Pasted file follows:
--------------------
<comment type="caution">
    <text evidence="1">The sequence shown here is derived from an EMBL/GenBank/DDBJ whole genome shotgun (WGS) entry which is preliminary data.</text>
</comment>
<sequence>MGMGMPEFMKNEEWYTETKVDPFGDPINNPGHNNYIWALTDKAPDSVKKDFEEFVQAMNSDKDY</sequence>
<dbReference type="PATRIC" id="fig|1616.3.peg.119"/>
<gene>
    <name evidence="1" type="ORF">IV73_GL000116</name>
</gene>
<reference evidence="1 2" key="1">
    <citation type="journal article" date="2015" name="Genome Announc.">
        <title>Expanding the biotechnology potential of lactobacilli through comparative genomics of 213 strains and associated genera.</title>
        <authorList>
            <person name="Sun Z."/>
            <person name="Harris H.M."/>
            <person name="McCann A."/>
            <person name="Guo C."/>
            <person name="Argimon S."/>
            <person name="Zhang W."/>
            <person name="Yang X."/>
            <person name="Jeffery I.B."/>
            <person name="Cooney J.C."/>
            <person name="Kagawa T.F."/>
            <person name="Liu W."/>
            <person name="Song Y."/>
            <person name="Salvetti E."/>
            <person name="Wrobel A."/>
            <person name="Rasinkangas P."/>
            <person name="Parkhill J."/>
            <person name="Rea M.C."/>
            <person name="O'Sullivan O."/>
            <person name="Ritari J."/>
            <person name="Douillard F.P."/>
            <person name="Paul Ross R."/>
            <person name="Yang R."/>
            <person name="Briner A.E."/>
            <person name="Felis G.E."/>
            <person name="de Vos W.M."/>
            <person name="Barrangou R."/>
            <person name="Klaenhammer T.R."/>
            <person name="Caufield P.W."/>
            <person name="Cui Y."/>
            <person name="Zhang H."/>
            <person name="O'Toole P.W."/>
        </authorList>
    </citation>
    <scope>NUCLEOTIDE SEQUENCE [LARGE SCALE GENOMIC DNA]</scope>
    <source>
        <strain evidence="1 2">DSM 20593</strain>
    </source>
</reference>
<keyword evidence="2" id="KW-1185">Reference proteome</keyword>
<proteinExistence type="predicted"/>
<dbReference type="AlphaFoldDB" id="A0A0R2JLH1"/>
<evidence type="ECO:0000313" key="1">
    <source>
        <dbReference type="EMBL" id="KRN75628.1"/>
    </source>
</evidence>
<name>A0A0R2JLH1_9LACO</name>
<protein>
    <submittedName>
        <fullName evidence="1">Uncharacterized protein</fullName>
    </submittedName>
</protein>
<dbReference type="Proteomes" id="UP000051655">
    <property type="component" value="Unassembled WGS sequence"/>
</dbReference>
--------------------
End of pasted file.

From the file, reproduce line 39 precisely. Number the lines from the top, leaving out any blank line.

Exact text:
            <person name="Klaenhammer T.R."/>